By P.K.Balachandran

Colombo, February 5: The Indo-Maldivian conflict over increasing Chinese influence on the Maldives since Mohamed Muizzu became President, now appears to be heading for a flash point.

While the Maldives is readying to host a Chinese “research” vessel which India claims is a “spy” vessel, the Maldives is accusing the Indian Coast Guard of intimidating Maldivian fishermen in Maldivian waters, not once, but twice, in the past few days.

These could have serious repercussions unless taken up and defused at the highest levels in the two countries. 

The website www.maldivesrepublic.mvreported that a Maldivian fishing boat, ‘Maahoara-3,’ was stopped and searched by Indian soldiers for a second time on February 3 while the vessels were fishing within the country’s territorial waters. 

The location was in the vicinity of a previous boarding incident on January 31. 

The boat’s captain, Ibrahim Rasheed, recounting the ordeal to the local media, stated that the event occurred around midnight on Saturday, three miles from a buoy, near Molhadhoo in the Haa Alifu Atoll.

According to Rasheed, armed Indian military officers boarded the fishing vessel and demanded that the crew hand over their satellite phones—a request firmly rejected by the crew, citing instructions from the Maldives National Defence Force (MNDF). 

Rashid highlighted the aggressive posture of the Indian personnel, who kept their weapons aimed at the crew during the verbal confrontation, claiming that it was the protocol during such operations.

This incident follows a similar confrontation on January 31, in which ‘Maahoara-3,’ along with ‘Neru-7’ and ‘Asurumaa-3,’ were boarded and searched by Indian Coastguard officers. 

In both instances, the Indian soldiers sought the boats’ satellite phone numbers. The soldiers in the second confrontation were reportedly from a different naval vessel than the one involved in the earlier incident.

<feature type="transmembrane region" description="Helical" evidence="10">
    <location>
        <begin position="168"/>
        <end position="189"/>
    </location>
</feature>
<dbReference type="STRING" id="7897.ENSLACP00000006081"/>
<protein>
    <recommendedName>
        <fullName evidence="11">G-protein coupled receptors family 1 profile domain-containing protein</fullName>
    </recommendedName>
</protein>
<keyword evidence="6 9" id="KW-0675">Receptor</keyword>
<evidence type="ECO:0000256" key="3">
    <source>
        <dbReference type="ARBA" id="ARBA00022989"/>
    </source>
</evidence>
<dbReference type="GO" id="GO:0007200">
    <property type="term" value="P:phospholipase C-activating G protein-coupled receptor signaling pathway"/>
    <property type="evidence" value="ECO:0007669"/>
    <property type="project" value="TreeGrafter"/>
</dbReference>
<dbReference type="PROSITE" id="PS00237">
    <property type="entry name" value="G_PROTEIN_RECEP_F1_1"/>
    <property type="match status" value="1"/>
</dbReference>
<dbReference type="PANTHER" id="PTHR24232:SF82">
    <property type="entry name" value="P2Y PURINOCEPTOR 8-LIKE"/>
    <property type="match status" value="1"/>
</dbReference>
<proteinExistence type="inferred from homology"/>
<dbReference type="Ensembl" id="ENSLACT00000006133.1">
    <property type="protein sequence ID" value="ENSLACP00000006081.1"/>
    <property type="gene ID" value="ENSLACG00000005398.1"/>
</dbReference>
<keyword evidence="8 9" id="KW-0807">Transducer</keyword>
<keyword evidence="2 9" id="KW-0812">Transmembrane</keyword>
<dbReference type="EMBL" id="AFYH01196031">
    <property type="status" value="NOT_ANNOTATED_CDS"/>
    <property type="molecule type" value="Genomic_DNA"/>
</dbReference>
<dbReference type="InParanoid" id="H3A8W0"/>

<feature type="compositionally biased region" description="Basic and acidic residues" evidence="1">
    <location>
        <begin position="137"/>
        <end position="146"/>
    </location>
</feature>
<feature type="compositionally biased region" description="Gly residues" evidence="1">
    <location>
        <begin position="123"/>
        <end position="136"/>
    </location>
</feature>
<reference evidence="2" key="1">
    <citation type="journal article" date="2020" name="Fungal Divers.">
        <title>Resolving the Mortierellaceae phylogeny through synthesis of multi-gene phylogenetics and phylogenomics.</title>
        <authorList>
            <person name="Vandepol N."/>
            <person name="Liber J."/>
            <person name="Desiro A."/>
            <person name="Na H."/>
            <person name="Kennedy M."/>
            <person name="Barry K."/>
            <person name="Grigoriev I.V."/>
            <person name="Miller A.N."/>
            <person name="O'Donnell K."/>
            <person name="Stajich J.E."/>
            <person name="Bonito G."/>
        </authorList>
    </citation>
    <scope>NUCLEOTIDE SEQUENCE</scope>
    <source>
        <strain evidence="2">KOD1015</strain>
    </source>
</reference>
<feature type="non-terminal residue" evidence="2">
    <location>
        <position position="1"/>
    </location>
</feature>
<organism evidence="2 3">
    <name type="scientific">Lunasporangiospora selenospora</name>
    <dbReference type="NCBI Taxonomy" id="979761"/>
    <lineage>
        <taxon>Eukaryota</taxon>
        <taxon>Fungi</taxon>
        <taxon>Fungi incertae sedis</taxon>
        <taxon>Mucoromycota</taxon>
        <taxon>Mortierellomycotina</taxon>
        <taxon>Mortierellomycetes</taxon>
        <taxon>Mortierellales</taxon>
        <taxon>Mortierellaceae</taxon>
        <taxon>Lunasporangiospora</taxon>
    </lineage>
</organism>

The Bodu Kanneli Masveringe Union (BKMU), which had previously highlighted the January 31 boarding, confirmed the latest incident. 

The Maldivian Defence Ministry issued a strong statement accusing India of violating international maritime laws by intruding into the Maldives’ Exclusive Economic Zone (EEZ).

It noted that the Maldives government, through the Ministry of Foreign Affairs, hadformally requested India to provide explanation for the boarding of Maldivian fishing vessels by the Indian Coast Guard personnel without prior notice or coordination with the relevant Maldivian authorities.

In the statement, the Defence Ministry identified the Indian vessels as “Indian coastguard ship 246” and “Indian coastguard ship 253.”

Former President Solih Condemns Intrusion

Meanwhile former Maldivian President Ibrahim Solih, who is pro-India, condemned the Indian intrusion. 

“No one should be allowed to enter the Maldives’ Exclusive Economic Zone (EEZ) without permission. Such action is wrong and no country should encroach on the territory of another country,” he said. 

Chinese Research Vessel

It is the expected arrival of a Chinese research ship Xiang Yang Hong 3 in the Maldives later this week that has heightened tension between India and the Maldives.

Officially, Xiang Yang Hong 3 is to “make a port call for rotation of personnel and replenishment”, which is innocuous. But India does not view it as innocuous. India feels that this vessel and other such Chinese “research” vessels are actually studying the seas in the Western Indian Ocean from the point of view of submarine warfare.